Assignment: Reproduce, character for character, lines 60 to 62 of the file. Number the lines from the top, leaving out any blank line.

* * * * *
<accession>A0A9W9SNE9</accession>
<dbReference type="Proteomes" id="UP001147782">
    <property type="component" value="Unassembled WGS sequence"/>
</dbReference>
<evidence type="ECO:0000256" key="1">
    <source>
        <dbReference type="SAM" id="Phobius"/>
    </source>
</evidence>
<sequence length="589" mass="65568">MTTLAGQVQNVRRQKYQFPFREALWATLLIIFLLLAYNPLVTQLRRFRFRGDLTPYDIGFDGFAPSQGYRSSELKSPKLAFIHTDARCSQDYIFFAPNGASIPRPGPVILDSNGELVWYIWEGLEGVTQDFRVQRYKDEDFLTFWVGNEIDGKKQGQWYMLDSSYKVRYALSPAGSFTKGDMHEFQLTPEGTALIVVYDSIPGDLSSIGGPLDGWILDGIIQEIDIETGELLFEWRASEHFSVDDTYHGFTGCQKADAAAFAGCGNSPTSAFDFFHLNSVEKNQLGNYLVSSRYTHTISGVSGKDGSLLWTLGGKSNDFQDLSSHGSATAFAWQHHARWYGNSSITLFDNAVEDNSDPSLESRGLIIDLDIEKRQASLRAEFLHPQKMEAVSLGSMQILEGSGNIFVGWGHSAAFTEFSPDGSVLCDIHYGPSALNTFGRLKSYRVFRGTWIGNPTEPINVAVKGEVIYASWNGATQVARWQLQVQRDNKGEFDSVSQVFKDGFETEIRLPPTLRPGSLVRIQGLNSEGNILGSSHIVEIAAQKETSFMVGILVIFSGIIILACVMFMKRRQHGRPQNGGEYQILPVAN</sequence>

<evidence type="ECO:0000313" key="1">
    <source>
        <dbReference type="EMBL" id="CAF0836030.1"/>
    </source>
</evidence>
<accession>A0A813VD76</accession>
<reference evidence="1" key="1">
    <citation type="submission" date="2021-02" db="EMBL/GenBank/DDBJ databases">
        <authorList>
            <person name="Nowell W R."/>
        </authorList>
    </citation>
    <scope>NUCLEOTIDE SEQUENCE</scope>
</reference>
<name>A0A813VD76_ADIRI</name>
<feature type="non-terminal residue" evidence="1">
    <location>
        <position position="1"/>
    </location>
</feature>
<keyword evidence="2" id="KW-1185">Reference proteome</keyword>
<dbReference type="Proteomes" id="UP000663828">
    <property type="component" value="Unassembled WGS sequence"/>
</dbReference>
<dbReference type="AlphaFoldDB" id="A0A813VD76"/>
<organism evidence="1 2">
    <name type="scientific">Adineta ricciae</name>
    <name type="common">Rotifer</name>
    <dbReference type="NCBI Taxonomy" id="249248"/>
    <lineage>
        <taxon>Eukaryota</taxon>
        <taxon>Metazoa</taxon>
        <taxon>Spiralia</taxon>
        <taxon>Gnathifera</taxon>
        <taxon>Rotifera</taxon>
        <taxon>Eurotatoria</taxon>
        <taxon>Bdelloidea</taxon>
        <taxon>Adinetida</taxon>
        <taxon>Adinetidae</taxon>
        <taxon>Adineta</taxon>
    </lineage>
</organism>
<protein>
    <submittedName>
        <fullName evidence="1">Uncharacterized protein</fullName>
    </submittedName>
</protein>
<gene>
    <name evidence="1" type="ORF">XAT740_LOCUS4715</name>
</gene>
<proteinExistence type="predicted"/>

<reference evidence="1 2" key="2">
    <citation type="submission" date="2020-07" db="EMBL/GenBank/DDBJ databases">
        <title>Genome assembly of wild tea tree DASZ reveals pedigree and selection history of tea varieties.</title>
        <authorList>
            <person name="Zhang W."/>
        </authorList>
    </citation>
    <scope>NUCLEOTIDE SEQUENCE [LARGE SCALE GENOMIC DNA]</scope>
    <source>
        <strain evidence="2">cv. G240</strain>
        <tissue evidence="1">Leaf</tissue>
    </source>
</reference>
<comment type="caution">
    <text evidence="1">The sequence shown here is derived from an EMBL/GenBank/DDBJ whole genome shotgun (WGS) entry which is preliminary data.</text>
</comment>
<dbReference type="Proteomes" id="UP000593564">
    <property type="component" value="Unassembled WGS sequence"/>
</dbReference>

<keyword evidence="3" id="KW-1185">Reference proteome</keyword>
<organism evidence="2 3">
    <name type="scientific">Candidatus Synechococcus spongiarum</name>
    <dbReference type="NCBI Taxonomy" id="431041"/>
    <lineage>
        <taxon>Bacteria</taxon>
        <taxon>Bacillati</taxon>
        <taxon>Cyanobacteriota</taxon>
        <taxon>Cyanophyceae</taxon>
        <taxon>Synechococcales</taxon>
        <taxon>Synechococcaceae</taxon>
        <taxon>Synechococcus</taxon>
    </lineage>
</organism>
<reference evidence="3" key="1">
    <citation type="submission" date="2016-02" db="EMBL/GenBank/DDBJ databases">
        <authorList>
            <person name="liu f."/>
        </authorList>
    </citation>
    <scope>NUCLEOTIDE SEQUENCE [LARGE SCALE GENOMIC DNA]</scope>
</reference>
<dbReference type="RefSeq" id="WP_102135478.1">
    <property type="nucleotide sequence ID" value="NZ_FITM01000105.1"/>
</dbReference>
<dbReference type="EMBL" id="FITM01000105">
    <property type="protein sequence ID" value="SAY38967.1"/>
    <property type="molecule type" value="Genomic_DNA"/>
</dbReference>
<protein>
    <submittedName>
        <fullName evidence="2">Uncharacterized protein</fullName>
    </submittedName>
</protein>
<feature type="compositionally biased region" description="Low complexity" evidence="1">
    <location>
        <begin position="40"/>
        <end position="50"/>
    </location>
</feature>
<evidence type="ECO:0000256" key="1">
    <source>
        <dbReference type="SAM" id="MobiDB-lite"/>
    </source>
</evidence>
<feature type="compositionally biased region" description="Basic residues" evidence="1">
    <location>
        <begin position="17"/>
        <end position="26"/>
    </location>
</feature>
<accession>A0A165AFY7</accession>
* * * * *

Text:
</gene>
<proteinExistence type="predicted"/>

<reference evidence="1 2" key="2">